Psychologist at Large: An Autobiography and Selected Essays

By Edwin G. Boring | Go to book overview

Letters

A great part of my need for social stimulus has been met through the mails, often in a correspondence with interesting acquaintances whom I have never seen. My files for 1919-1960 contain about forty thousand letters by me and an equal number to me, most of them quite unimportant, for I have been too lazy to cull them. (My daughter started to sift them in her spare time, but A took her all winter, and she never got to B, for she found she wanted to read the letters she retained.)

I thought it impossible to search these files for interesting samples, but my indomitable editor was resolved not to leave this potential mine of personality untouched. She turned prospector and produced nine nuggets, which seemed to me astonishingly well suited for their purpose. What else remains in the mine we do not know.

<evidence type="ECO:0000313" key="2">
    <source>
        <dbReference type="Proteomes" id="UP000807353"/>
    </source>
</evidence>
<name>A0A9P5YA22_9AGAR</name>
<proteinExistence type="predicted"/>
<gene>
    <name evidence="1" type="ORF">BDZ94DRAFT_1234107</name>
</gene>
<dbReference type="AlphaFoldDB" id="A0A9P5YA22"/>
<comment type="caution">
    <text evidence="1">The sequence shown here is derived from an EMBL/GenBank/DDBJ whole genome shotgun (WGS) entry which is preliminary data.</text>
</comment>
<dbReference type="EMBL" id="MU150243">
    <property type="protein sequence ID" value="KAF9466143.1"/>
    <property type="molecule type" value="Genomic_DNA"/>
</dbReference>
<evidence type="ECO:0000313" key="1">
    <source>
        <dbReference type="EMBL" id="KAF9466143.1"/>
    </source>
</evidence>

Gestalt Psychology and Positivism
1936

To Kurt Koffka at Smith College

Koffa's crucial Principles of Gestalt Psychology (1935) had been reviewed by me at length in the Psychological Bulletin (January 1936, vol. 33, pp. 59-69). According to Koffka, the book was intended to be a definitive text of Gestalt psychology, perhaps the only one. I was at that time an enthusiast for the modem positivist position in psychology—which we tended to call operationism—the view that all scientific concepts are defined in terms of the operations by which they are observed. Since the operations of observation are physical, this view tends to destroy the

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